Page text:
WWWednesday: Samson the Cat
by Edward J. Grug, III
I love my cats, and I don't feel like saying so threatens my masculinity. Further, despite my rampant desire to eat as many different kinds of animals as possible (thank you, Brazilian barbeque), my cats have taught me that animals have personalities and emotions. Although I acquired Amazo and Adora a few months apart, and Amazo came from the pound while Adora had already been somewhat domesticated, I've essentially "raised" them the same. Still, their respective personalities have developed over the years into two totally different identities, to the point that I can identify who might've puked based on where the mess is. Also, and this is the primary empathetic indicator for me, cats seem to go to great lengths to get comfortable. Watch a cat flop about on a blanket for ten minutes before settling into an apparently comfortable position and dare yourself not to assign their process some semblance of conscious emotion.
Of course, domesticated cats like mine are perhaps the most spoiled animals on the planet, so the fact that they have the time and place to flop about in such a way might place them at an unnatural advantage.
Edward Grug's Samson the Cat definitely betrays emotion: envy, anger, arousal, and of course, curiosity. I discovered Samson during my weekly web-surfing for comics, and I found his portal through Webcomics Nation. Samson currently stars in six exclusive adventures, ranging from several pages' worth of material to a simple few panels' worth of the set-up/punchline formula, and though I was initially put off by the introductory story's crude language -- not that I'm against crude language, but that its use seemed to be the punchline, like, "Look! Farm animals are swearing!" -- I found the rest of the series supremely chuckle-worthy. "The Picnic" and "Content Kitty" were the most brief but the most clever of the batch, proving that Grug's best storytelling style is the one-two punch, rather than his more ambitious multi-parters. Still, as I've explained, I think I understand cats, so I'm familiar with their tenacity, too.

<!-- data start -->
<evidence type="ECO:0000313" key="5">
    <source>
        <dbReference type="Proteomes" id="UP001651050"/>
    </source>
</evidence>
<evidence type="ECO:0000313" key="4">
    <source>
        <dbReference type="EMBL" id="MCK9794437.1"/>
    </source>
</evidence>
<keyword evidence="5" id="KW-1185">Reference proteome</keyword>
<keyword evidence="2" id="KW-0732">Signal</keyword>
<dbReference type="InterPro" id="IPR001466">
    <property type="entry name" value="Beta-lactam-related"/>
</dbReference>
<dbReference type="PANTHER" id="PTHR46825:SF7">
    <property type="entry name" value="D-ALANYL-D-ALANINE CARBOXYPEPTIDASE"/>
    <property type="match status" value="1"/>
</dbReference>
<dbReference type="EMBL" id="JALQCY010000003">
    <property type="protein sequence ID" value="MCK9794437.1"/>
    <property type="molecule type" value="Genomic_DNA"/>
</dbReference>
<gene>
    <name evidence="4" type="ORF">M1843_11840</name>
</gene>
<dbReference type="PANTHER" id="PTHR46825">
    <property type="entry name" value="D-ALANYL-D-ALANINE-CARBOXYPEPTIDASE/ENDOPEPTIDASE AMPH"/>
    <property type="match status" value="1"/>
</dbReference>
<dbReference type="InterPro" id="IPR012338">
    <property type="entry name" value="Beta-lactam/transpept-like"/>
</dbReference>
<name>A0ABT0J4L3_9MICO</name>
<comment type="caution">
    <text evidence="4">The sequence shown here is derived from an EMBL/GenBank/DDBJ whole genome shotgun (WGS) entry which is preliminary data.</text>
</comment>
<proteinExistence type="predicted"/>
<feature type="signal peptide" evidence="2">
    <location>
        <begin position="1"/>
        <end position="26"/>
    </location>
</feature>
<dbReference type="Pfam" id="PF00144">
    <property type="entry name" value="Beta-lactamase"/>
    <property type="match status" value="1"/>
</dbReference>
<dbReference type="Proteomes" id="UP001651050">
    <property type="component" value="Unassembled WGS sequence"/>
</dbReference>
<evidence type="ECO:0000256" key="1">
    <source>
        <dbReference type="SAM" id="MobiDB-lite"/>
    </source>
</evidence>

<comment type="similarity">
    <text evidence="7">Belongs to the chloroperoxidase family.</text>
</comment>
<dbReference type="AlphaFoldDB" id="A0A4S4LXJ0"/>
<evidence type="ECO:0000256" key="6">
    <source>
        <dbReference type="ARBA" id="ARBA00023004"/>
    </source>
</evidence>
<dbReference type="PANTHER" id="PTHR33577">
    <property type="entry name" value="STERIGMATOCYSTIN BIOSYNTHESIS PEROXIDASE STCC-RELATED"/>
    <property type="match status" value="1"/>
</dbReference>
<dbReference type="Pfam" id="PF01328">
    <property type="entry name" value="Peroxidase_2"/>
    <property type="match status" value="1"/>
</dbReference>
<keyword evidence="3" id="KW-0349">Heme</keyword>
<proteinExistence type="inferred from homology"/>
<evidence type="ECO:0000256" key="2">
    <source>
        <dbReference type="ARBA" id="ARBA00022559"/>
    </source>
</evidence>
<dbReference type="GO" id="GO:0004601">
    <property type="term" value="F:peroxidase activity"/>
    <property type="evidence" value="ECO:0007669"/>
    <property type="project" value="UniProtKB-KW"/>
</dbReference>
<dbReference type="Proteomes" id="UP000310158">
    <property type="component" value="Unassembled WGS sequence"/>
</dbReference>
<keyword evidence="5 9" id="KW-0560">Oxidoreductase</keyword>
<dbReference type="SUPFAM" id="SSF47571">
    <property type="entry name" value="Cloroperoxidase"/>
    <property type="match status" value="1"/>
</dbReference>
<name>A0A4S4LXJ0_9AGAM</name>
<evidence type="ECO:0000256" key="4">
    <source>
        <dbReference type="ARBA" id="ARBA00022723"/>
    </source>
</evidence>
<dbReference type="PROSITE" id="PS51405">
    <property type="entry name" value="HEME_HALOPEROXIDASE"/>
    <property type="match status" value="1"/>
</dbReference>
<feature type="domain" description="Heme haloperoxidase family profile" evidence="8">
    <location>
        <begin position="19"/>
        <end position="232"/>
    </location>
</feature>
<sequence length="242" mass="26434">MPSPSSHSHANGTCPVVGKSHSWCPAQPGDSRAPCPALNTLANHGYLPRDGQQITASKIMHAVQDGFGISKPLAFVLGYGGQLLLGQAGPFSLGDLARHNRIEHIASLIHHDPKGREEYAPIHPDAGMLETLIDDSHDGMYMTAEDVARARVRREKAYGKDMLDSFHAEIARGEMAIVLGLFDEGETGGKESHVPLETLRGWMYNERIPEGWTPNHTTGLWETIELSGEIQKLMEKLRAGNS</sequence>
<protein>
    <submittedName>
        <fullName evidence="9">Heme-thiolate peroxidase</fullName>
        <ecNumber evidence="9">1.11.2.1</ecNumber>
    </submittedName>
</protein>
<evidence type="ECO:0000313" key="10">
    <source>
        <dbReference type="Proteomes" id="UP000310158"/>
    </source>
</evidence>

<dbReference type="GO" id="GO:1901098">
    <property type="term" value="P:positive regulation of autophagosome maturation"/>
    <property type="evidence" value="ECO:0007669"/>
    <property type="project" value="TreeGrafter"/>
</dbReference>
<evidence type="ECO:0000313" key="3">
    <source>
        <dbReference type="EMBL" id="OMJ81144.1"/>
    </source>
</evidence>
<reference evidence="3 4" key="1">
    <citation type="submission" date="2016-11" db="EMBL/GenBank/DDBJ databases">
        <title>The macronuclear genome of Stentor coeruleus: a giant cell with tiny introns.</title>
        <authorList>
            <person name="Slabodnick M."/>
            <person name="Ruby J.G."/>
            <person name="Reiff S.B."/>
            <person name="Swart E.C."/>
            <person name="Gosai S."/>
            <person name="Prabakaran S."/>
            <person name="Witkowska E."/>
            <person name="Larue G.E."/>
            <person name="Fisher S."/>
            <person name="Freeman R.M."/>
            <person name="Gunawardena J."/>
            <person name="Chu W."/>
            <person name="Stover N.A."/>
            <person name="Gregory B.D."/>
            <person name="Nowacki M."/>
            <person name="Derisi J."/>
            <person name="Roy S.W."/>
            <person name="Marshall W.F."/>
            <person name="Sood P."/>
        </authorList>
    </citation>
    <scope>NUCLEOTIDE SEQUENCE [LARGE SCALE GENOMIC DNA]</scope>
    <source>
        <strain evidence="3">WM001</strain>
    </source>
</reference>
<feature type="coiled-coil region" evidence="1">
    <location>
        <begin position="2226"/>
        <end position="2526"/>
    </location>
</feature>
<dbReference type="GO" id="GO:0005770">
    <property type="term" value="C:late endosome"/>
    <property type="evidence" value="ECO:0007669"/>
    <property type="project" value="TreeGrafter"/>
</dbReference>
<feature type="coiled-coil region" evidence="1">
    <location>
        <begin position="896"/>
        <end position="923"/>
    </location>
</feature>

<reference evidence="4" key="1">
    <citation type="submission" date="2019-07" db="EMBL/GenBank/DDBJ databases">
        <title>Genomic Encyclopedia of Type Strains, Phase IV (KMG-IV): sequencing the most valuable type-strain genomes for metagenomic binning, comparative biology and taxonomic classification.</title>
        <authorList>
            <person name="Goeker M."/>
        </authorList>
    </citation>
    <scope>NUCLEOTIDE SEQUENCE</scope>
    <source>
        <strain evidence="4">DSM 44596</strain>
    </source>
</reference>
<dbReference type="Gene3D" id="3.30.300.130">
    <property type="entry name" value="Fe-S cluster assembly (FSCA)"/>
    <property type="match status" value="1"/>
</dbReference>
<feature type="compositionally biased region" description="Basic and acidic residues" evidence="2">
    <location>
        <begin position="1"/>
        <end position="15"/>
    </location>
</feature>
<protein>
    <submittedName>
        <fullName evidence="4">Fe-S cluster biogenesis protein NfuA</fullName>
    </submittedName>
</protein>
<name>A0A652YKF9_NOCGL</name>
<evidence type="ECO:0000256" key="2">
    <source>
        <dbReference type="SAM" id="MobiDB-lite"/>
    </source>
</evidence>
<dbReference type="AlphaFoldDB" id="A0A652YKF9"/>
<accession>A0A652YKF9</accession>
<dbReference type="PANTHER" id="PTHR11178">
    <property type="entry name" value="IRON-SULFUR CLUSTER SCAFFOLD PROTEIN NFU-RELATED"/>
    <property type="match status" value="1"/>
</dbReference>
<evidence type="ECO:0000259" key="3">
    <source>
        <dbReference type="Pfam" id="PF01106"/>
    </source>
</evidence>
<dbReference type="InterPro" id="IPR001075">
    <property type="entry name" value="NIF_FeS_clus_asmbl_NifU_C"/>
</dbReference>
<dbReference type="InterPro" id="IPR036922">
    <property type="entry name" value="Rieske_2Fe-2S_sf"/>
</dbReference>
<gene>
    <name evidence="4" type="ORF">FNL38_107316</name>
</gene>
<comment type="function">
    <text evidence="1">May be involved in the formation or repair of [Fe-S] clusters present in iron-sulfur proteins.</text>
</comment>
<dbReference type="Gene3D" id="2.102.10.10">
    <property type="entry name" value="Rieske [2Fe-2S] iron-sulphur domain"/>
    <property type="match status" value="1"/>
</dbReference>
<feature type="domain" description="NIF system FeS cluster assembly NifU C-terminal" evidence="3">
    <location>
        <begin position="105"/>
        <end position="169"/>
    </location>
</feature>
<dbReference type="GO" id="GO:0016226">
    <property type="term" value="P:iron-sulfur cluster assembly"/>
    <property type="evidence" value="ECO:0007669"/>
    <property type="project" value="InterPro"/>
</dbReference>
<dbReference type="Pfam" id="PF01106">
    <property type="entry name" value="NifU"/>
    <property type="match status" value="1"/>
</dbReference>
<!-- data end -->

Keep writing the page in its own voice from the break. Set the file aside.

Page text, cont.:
The most interesting aspect of Samson the Cat is Grug's art style. His creature characters remind me a lot of what I saw in Social Vermyn (which seems doomed to Infinite Reference since it was the first webcomics I reviewed), utilizing heavy outlines and computer-generated hues. Yet his backgrounds are distinctly and purposefully childlike, drawn with textured crayon-like lines. The coloring is practically messy, not in a distracting or unprofessional way, but definitely in an unsolid stroke. In that first strip, "The Band," the look contrasts the animals' crude language, which may have been the cause for my initial discomfort. Since the rest of the strips are somewhat more playful, the style very much grew on me, though the last strip, "Bathtime," is void of this colorful detail. Grug's line work is competent, but I think his illustrative strength lies in that contrasting style.
So, the bottom line: Samson the Cat is essentially what Jim Davis' U.S. Acres would have been like if a truly pissed Garfield had been unleashed on their unsuspecting way of life. You do remember U.S. Acres, right? Well, good -- because Samson is just a little bit better . . . and he obviously flopped around a bit to get there.